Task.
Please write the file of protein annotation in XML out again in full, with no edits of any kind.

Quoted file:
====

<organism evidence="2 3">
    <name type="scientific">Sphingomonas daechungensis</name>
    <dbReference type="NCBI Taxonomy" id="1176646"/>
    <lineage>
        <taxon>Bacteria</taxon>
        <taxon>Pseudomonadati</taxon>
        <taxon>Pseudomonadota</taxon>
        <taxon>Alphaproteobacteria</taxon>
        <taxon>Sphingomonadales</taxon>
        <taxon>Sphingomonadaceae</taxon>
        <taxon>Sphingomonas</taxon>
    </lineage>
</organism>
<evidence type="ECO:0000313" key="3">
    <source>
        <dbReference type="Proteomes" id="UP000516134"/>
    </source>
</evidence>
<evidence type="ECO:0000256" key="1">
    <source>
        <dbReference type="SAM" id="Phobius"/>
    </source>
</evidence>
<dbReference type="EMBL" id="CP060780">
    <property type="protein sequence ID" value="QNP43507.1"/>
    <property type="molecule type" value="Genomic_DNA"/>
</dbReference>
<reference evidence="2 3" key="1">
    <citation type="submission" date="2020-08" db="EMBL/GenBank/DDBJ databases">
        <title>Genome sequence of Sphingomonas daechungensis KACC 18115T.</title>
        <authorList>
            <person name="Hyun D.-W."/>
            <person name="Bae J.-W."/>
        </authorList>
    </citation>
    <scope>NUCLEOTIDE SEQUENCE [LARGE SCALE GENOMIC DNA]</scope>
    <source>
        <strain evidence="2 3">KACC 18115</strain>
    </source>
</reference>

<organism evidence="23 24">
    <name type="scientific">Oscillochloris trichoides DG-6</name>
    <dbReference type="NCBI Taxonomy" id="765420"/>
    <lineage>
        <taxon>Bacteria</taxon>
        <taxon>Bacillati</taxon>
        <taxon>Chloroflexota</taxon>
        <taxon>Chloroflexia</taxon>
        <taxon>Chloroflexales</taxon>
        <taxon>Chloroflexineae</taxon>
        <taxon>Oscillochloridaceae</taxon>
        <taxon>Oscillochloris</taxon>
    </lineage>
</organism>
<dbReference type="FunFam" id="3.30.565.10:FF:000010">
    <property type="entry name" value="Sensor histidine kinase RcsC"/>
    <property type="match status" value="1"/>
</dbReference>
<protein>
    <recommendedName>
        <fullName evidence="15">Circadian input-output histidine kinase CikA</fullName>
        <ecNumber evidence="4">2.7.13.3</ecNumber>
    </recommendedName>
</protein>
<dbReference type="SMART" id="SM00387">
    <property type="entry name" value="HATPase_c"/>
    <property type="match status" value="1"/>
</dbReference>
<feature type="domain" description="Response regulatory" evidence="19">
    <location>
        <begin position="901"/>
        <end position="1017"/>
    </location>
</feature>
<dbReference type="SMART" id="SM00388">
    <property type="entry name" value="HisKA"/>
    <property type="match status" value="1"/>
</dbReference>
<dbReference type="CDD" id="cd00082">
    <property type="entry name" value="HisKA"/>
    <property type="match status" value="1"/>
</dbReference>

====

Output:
<organism evidence="2 3">
    <name type="scientific">Sphingomonas daechungensis</name>
    <dbReference type="NCBI Taxonomy" id="1176646"/>
    <lineage>
        <taxon>Bacteria</taxon>
        <taxon>Pseudomonadati</taxon>
        <taxon>Pseudomonadota</taxon>
        <taxon>Alphaproteobacteria</taxon>
        <taxon>Sphingomonadales</taxon>
        <taxon>Sphingomonadaceae</taxon>
        <taxon>Sphingomonas</taxon>
    </lineage>
</organism>
<evidence type="ECO:0000313" key="3">
    <source>
        <dbReference type="Proteomes" id="UP000516134"/>
    </source>
</evidence>
<evidence type="ECO:0000256" key="1">
    <source>
        <dbReference type="SAM" id="Phobius"/>
    </source>
</evidence>
<dbReference type="EMBL" id="CP060780">
    <property type="protein sequence ID" value="QNP43507.1"/>
    <property type="molecule type" value="Genomic_DNA"/>
</dbReference>
<reference evidence="2 3" key="1">
    <citation type="submission" date="2020-08" db="EMBL/GenBank/DDBJ databases">
        <title>Genome sequence of Sphingomonas daechungensis KACC 18115T.</title>
        <authorList>
            <person name="Hyun D.-W."/>
            <person name="Bae J.-W."/>
        </authorList>
    </citation>
    <scope>NUCLEOTIDE SEQUENCE [LARGE SCALE GENOMIC DNA]</scope>
    <source>
        <strain evidence="2 3">KACC 18115</strain>
    </source>
</reference>

<organism evidence="23 24">
    <name type="scientific">Oscillochloris trichoides DG-6</name>
    <dbReference type="NCBI Taxonomy" id="765420"/>
    <lineage>
        <taxon>Bacteria</taxon>
        <taxon>Bacillati</taxon>
        <taxon>Chloroflexota</taxon>
        <taxon>Chloroflexia</taxon>
        <taxon>Chloroflexales</taxon>
        <taxon>Chloroflexineae</taxon>
        <taxon>Oscillochloridaceae</taxon>
        <taxon>Oscillochloris</taxon>
    </lineage>
</organism>
<dbReference type="FunFam" id="3.30.565.10:FF:000010">
    <property type="entry name" value="Sensor histidine kinase RcsC"/>
    <property type="match status" value="1"/>
</dbReference>
<protein>
    <recommendedName>
        <fullName evidence="15">Circadian input-output histidine kinase CikA</fullName>
        <ecNumber evidence="4">2.7.13.3</ecNumber>
    </recommendedName>
</protein>
<dbReference type="SMART" id="SM00387">
    <property type="entry name" value="HATPase_c"/>
    <property type="match status" value="1"/>
</dbReference>
<feature type="domain" description="Response regulatory" evidence="19">
    <location>
        <begin position="901"/>
        <end position="1017"/>
    </location>
</feature>
<dbReference type="SMART" id="SM00388">
    <property type="entry name" value="HisKA"/>
    <property type="match status" value="1"/>
</dbReference>
<dbReference type="CDD" id="cd00082">
    <property type="entry name" value="HisKA"/>
    <property type="match status" value="1"/>
</dbReference>